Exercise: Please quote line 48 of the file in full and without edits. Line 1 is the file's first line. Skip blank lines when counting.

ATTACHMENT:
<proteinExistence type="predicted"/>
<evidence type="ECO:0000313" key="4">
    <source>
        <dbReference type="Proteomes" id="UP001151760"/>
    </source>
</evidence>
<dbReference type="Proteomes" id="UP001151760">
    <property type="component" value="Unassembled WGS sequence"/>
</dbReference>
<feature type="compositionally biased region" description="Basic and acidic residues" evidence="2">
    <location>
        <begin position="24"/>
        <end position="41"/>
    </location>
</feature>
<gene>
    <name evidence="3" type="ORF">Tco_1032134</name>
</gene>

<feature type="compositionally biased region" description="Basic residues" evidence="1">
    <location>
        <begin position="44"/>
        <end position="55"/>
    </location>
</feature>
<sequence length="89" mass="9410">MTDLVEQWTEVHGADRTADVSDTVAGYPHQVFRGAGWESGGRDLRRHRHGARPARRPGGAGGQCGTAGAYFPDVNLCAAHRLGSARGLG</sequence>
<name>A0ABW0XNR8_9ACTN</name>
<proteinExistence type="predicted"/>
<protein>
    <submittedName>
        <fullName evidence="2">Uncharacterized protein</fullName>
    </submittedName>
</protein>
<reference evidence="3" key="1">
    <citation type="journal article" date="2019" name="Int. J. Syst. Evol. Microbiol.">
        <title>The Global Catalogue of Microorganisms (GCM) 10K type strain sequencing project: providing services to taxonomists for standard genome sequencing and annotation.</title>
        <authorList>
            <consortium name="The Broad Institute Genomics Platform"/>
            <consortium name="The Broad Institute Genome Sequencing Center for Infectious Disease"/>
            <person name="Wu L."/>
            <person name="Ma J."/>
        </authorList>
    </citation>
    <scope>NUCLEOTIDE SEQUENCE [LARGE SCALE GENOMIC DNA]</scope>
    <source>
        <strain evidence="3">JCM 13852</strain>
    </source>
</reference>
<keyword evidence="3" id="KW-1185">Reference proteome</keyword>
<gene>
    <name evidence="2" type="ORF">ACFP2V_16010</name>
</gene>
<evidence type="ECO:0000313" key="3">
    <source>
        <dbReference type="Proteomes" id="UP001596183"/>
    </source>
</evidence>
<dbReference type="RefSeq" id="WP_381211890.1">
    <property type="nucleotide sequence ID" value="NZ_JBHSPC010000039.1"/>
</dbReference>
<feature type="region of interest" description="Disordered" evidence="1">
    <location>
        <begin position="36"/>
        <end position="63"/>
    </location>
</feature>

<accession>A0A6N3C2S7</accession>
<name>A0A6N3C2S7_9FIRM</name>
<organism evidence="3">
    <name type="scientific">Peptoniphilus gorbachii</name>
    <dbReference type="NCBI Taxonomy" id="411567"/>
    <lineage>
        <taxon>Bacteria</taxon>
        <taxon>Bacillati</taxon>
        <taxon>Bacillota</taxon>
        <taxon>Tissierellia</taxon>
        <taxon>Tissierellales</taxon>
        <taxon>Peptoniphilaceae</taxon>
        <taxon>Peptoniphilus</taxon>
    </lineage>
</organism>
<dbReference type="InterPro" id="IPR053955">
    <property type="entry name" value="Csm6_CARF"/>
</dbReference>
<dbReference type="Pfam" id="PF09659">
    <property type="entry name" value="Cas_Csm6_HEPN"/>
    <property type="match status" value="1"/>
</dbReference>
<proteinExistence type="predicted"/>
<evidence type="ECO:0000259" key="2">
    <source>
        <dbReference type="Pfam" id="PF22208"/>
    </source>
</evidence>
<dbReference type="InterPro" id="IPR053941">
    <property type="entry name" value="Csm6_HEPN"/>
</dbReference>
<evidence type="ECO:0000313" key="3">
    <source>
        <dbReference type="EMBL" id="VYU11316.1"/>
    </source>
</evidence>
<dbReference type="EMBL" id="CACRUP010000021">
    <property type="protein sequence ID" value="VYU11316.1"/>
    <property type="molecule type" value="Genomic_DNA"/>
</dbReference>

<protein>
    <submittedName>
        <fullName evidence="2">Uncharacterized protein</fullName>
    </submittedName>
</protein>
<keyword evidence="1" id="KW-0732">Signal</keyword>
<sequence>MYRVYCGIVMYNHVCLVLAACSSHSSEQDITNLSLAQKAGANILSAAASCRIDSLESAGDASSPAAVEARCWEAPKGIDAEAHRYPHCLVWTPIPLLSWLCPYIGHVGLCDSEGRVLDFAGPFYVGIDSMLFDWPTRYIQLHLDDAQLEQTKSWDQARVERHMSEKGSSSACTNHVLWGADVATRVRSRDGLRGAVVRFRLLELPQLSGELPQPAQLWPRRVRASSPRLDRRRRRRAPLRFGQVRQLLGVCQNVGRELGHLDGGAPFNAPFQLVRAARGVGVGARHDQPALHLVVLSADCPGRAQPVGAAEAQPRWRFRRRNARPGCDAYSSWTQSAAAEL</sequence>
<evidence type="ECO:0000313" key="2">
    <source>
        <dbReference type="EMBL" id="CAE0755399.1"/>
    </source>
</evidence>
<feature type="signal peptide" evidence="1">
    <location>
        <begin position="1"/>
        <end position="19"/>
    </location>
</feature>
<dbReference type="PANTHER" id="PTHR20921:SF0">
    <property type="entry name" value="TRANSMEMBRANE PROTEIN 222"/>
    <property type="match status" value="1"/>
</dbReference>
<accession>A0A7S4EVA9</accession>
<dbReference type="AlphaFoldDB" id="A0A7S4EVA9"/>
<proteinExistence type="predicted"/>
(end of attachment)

<keyword evidence="3" id="KW-1185">Reference proteome</keyword>